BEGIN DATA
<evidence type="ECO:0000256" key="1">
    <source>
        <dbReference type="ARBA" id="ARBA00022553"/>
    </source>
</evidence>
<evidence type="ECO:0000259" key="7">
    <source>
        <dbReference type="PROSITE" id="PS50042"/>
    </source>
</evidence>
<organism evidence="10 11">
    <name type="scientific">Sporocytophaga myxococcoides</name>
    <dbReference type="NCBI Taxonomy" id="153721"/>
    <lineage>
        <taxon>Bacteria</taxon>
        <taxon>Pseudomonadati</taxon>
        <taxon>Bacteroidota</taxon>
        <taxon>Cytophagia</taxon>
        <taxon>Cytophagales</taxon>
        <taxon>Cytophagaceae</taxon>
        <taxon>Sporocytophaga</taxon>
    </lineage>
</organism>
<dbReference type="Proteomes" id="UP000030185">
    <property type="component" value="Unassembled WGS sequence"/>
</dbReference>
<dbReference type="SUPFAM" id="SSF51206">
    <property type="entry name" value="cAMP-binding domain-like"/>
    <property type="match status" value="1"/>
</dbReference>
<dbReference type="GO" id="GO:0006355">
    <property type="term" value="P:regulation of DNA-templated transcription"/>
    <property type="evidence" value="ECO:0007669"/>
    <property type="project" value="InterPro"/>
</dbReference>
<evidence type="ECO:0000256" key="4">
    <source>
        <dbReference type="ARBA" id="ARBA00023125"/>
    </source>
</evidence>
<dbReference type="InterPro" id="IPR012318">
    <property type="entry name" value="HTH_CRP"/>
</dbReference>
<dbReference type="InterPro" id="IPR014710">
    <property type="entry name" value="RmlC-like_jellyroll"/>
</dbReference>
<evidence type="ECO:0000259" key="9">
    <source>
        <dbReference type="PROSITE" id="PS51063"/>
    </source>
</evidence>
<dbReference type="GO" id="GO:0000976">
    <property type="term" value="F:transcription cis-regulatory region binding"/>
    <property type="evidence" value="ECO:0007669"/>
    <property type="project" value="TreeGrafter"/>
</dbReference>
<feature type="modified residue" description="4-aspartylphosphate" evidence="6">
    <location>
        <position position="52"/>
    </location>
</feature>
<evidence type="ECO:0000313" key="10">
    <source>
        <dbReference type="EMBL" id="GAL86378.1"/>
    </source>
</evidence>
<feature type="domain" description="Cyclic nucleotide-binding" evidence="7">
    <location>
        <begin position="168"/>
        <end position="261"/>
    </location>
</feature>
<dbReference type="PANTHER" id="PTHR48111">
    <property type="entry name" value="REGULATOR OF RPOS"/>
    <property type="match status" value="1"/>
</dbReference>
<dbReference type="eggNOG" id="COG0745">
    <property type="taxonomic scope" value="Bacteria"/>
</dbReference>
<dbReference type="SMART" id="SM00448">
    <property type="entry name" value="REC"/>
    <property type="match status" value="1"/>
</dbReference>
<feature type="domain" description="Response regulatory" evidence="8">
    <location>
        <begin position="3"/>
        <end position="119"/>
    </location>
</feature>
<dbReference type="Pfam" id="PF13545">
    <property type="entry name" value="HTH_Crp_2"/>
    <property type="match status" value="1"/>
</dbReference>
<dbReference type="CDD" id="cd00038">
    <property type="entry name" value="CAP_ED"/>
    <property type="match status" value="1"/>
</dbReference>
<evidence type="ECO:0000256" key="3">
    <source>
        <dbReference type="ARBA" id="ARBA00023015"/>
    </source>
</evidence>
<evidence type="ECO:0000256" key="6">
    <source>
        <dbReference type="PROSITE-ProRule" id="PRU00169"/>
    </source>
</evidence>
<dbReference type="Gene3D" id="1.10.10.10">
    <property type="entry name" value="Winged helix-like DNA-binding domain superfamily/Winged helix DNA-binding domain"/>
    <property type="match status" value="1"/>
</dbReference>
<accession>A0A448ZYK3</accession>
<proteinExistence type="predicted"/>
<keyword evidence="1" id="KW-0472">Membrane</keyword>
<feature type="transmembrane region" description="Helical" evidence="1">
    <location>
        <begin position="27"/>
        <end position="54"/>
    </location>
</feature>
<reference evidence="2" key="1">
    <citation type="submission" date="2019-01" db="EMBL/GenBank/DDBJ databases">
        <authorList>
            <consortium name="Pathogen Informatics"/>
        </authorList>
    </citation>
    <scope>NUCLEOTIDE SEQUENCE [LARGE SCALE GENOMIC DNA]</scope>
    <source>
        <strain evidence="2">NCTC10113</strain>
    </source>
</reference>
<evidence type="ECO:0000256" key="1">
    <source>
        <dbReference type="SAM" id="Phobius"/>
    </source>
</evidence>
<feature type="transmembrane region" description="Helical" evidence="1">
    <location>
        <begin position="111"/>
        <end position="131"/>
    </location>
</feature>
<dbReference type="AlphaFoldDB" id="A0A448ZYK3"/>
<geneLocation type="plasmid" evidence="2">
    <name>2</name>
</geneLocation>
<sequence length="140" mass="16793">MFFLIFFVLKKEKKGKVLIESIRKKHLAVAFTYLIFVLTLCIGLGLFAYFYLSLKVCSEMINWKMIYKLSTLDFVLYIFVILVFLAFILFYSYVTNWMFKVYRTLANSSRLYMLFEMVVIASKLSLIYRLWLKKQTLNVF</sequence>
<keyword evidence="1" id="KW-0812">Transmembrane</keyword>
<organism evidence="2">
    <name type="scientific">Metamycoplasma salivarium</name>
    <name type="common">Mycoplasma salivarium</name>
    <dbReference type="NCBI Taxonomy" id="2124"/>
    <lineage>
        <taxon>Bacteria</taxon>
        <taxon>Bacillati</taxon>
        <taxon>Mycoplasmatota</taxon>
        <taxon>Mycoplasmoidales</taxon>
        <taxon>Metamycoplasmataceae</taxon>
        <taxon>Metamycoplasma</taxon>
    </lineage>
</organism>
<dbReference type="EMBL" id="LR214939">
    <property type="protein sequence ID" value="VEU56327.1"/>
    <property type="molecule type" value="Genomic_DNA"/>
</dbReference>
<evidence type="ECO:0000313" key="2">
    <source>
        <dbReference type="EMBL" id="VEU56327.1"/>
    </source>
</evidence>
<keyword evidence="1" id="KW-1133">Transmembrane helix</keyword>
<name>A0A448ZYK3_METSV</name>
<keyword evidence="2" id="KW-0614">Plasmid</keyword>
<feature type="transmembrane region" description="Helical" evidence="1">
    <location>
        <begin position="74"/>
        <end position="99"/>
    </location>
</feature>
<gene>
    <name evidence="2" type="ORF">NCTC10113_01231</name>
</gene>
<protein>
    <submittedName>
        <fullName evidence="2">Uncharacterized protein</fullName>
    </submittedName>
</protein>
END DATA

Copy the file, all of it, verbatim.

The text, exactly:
<evidence type="ECO:0000256" key="1">
    <source>
        <dbReference type="ARBA" id="ARBA00022553"/>
    </source>
</evidence>
<evidence type="ECO:0000259" key="7">
    <source>
        <dbReference type="PROSITE" id="PS50042"/>
    </source>
</evidence>
<organism evidence="10 11">
    <name type="scientific">Sporocytophaga myxococcoides</name>
    <dbReference type="NCBI Taxonomy" id="153721"/>
    <lineage>
        <taxon>Bacteria</taxon>
        <taxon>Pseudomonadati</taxon>
        <taxon>Bacteroidota</taxon>
        <taxon>Cytophagia</taxon>
        <taxon>Cytophagales</taxon>
        <taxon>Cytophagaceae</taxon>
        <taxon>Sporocytophaga</taxon>
    </lineage>
</organism>
<dbReference type="Proteomes" id="UP000030185">
    <property type="component" value="Unassembled WGS sequence"/>
</dbReference>
<dbReference type="SUPFAM" id="SSF51206">
    <property type="entry name" value="cAMP-binding domain-like"/>
    <property type="match status" value="1"/>
</dbReference>
<dbReference type="GO" id="GO:0006355">
    <property type="term" value="P:regulation of DNA-templated transcription"/>
    <property type="evidence" value="ECO:0007669"/>
    <property type="project" value="InterPro"/>
</dbReference>
<evidence type="ECO:0000256" key="4">
    <source>
        <dbReference type="ARBA" id="ARBA00023125"/>
    </source>
</evidence>
<dbReference type="InterPro" id="IPR012318">
    <property type="entry name" value="HTH_CRP"/>
</dbReference>
<dbReference type="InterPro" id="IPR014710">
    <property type="entry name" value="RmlC-like_jellyroll"/>
</dbReference>
<evidence type="ECO:0000259" key="9">
    <source>
        <dbReference type="PROSITE" id="PS51063"/>
    </source>
</evidence>
<dbReference type="GO" id="GO:0000976">
    <property type="term" value="F:transcription cis-regulatory region binding"/>
    <property type="evidence" value="ECO:0007669"/>
    <property type="project" value="TreeGrafter"/>
</dbReference>
<feature type="modified residue" description="4-aspartylphosphate" evidence="6">
    <location>
        <position position="52"/>
    </location>
</feature>
<evidence type="ECO:0000313" key="10">
    <source>
        <dbReference type="EMBL" id="GAL86378.1"/>
    </source>
</evidence>
<feature type="domain" description="Cyclic nucleotide-binding" evidence="7">
    <location>
        <begin position="168"/>
        <end position="261"/>
    </location>
</feature>
<dbReference type="PANTHER" id="PTHR48111">
    <property type="entry name" value="REGULATOR OF RPOS"/>
    <property type="match status" value="1"/>
</dbReference>
<dbReference type="eggNOG" id="COG0745">
    <property type="taxonomic scope" value="Bacteria"/>
</dbReference>
<dbReference type="SMART" id="SM00448">
    <property type="entry name" value="REC"/>
    <property type="match status" value="1"/>
</dbReference>
<feature type="domain" description="Response regulatory" evidence="8">
    <location>
        <begin position="3"/>
        <end position="119"/>
    </location>
</feature>
<dbReference type="Pfam" id="PF13545">
    <property type="entry name" value="HTH_Crp_2"/>
    <property type="match status" value="1"/>
</dbReference>
<dbReference type="CDD" id="cd00038">
    <property type="entry name" value="CAP_ED"/>
    <property type="match status" value="1"/>
</dbReference>
<evidence type="ECO:0000256" key="3">
    <source>
        <dbReference type="ARBA" id="ARBA00023015"/>
    </source>
</evidence>
<evidence type="ECO:0000256" key="6">
    <source>
        <dbReference type="PROSITE-ProRule" id="PRU00169"/>
    </source>
</evidence>
<dbReference type="Gene3D" id="1.10.10.10">
    <property type="entry name" value="Winged helix-like DNA-binding domain superfamily/Winged helix DNA-binding domain"/>
    <property type="match status" value="1"/>
</dbReference>
<accession>A0A448ZYK3</accession>
<proteinExistence type="predicted"/>
<keyword evidence="1" id="KW-0472">Membrane</keyword>
<feature type="transmembrane region" description="Helical" evidence="1">
    <location>
        <begin position="27"/>
        <end position="54"/>
    </location>
</feature>
<reference evidence="2" key="1">
    <citation type="submission" date="2019-01" db="EMBL/GenBank/DDBJ databases">
        <authorList>
            <consortium name="Pathogen Informatics"/>
        </authorList>
    </citation>
    <scope>NUCLEOTIDE SEQUENCE [LARGE SCALE GENOMIC DNA]</scope>
    <source>
        <strain evidence="2">NCTC10113</strain>
    </source>
</reference>
<evidence type="ECO:0000256" key="1">
    <source>
        <dbReference type="SAM" id="Phobius"/>
    </source>
</evidence>
<feature type="transmembrane region" description="Helical" evidence="1">
    <location>
        <begin position="111"/>
        <end position="131"/>
    </location>
</feature>
<dbReference type="AlphaFoldDB" id="A0A448ZYK3"/>
<geneLocation type="plasmid" evidence="2">
    <name>2</name>
</geneLocation>
<sequence length="140" mass="16793">MFFLIFFVLKKEKKGKVLIESIRKKHLAVAFTYLIFVLTLCIGLGLFAYFYLSLKVCSEMINWKMIYKLSTLDFVLYIFVILVFLAFILFYSYVTNWMFKVYRTLANSSRLYMLFEMVVIASKLSLIYRLWLKKQTLNVF</sequence>
<keyword evidence="1" id="KW-0812">Transmembrane</keyword>
<organism evidence="2">
    <name type="scientific">Metamycoplasma salivarium</name>
    <name type="common">Mycoplasma salivarium</name>
    <dbReference type="NCBI Taxonomy" id="2124"/>
    <lineage>
        <taxon>Bacteria</taxon>
        <taxon>Bacillati</taxon>
        <taxon>Mycoplasmatota</taxon>
        <taxon>Mycoplasmoidales</taxon>
        <taxon>Metamycoplasmataceae</taxon>
        <taxon>Metamycoplasma</taxon>
    </lineage>
</organism>
<dbReference type="EMBL" id="LR214939">
    <property type="protein sequence ID" value="VEU56327.1"/>
    <property type="molecule type" value="Genomic_DNA"/>
</dbReference>
<evidence type="ECO:0000313" key="2">
    <source>
        <dbReference type="EMBL" id="VEU56327.1"/>
    </source>
</evidence>
<keyword evidence="1" id="KW-1133">Transmembrane helix</keyword>
<name>A0A448ZYK3_METSV</name>
<keyword evidence="2" id="KW-0614">Plasmid</keyword>
<feature type="transmembrane region" description="Helical" evidence="1">
    <location>
        <begin position="74"/>
        <end position="99"/>
    </location>
</feature>
<gene>
    <name evidence="2" type="ORF">NCTC10113_01231</name>
</gene>
<protein>
    <submittedName>
        <fullName evidence="2">Uncharacterized protein</fullName>
    </submittedName>
</protein>